Garry Simms picked Magna Graduate out of the Keeneland September yearling sale for $30,000

Garry Simms picked Magna Graduate out of the Keeneland September yearling sale for $30,000

Reed Palmer/Churchill Downs

Father's Day Holds Special Place for Simms Team

Despite Garry's battle with cancer, father-son team continues to train horses.

For trainers Garry and Zack Simms, Father's Day holds a special meaning for the father-son team since Garry was diagnosed with cancer nearly eight years ago.

Simms, based at Trackside Louisville, Churchill Downs' satellite training facility located five miles from the main track, left his stable in the hands of his 25-year-old son, Zack, more than four years ago.

"Dad is so tough," Zack said. "We really thought we were going to lose him on multiple occasions. He's had more hospital visits than you could ever imagine and yet he's still fighting every single day."

The pair has been working together full-time since 2012 and together they've experienced the highest of highs and the lowest of lows.

"When we had Blueeyesintherein win the Debutante (Stakes, G3) in 2012—that was such a great day," Zack said. "We won the race with Flashy Lassie in 2011, but I remember how excited Dad was that day."

Garry's health problems first began in 2009 when he was diagnosed with multiple myeloma, a condition that he was given an initial diagnosis as terminal, but was still able work regularly through 2012.

"He's been through it all," Zack continued. "He's had more than 200 chemo treatments, 50 radiation treatments, and back-to-back bone marrow transplants. You want to talk about tough, Dad is the definition of tough.

"There's a 90-day recovery time in the hospital for bone marrow transplants. Dad completed the first one and it didn't work. So, on day 91, they did another one. We're just so blessed the second one worked."

Simms, a Louisville native, has 238 victories in a training career that has spanned 27 years. He first entered the sport while working in the bar he owned in Louisville when a friend came in and asked him to be partners on a Thoroughbred. Simms said the horse ran twice and got beat the length of the stretch both times.

Later, he decided he wanted to be more involved in horse racing and bought a farm in Shelbyville, Ky., and then went to work for Diane Carpenter in 1984.

He received his license to train horses in 1991 and recorded his first win on March 22, 1992 at Turfway Park. Two years later, Simms recorded his first stakes victory when Nasty But Worth It rolled to a 6 1/2-length win at odds of 10-1 in the 1994 Cincinnati Trophy Stakes at Turfway. His other stakes winners include 2010 Budweiser Select Cradle Stakes hero Tanzana, 2012 Bashford Manor Stakes (G3) champ Circle Unbroken, and 2014 Kentucky Downs Juvenile winner Croninthebarbarian.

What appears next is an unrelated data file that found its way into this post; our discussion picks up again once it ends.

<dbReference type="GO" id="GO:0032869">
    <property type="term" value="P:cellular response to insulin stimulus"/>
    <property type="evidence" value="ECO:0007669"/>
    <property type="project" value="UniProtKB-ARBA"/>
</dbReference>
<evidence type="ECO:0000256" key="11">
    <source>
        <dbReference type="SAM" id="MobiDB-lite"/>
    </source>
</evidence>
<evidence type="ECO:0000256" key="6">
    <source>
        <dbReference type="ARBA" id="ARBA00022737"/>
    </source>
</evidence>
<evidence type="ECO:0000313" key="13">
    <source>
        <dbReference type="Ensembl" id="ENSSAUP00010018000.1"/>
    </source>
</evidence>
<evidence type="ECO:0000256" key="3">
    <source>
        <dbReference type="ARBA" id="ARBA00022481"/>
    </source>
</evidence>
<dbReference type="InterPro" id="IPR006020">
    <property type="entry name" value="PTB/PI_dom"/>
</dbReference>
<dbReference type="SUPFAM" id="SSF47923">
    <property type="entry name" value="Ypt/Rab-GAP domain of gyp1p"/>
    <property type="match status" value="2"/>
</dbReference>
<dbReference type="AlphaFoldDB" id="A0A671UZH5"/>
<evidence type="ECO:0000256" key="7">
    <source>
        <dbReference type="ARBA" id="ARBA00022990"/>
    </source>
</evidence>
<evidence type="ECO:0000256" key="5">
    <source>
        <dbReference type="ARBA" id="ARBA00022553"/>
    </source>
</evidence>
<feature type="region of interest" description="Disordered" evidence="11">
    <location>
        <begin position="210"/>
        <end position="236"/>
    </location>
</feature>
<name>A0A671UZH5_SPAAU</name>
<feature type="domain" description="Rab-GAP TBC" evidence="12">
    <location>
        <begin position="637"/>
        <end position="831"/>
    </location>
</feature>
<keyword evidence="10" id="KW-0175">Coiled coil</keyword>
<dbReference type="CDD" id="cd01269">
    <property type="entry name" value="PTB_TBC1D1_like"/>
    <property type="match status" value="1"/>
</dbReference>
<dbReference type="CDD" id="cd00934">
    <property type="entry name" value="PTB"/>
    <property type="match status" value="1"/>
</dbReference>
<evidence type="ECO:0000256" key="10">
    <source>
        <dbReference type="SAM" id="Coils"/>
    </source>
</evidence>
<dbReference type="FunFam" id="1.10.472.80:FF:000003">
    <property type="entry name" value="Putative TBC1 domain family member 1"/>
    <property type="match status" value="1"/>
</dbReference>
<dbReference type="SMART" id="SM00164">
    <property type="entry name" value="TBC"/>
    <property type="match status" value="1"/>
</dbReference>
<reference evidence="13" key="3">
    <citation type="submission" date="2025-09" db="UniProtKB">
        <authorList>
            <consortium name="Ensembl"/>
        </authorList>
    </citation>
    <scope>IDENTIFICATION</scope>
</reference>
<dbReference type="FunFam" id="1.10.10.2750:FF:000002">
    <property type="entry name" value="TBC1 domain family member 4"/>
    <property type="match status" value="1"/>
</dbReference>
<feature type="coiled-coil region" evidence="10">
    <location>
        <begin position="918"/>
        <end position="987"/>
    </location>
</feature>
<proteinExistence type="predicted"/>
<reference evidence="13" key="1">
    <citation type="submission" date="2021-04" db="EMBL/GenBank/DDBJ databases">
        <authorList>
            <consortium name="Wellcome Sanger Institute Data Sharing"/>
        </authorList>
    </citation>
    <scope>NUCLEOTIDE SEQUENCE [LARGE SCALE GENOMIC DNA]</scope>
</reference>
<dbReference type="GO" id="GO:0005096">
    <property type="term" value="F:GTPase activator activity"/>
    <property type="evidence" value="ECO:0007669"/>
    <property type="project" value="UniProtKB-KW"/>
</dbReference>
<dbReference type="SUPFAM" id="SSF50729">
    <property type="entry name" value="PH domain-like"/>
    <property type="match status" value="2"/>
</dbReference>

Garry Simms doesn't train as many horses as he used to but continues to pass along his knowledge to Zack.

"One of the biggest things Dad has taught me is how to buy horses," Zack said. "He would go and pick these horses out at the sale and had the perfect eye to finding the right ones."

One of his noteworthy purchases was Magna Graduate  as a yearling in 2003. He trained the colt for his first three starts, which included a runner-up effort to Greater Good in the 2004 Kentucky Cup Juvenile Stakes (G3). Magna Graduate was subsequently sold privately by owner Burr Travis to Elisabeth Alexander, and the son of Honor Grades went on to earn more than $2.5 million and win multiple graded stakes races, including the 2005 Clark Handicap (G2).

Even though Garry hasn't been to the barn in a long period of time, he is still a vital part of the training program.

"We still go over each of the horses every day," Zack said. "I'll make the set list but Dad will still make the breeze schedule and pick the spots to enter the horses."

Garry, 65, remains at home recovering but has recently turned the corner for the better.

"He's essentially been laid up for seven years," Zack said. "The cancer took such a big toll on his body that it made him lose nearly 75 pounds at one point.

"This week he was finally starting to feel better. The other day he was outside mowing the lawn. It's truly amazing. Of course, I offered to help but he told me 'No, I want to do this; I can do this now.' He's started to call me early in the morning to check on things around the barn. It hasn't been this way in a very long time. Who knows, maybe he'll show up at the barn one morning."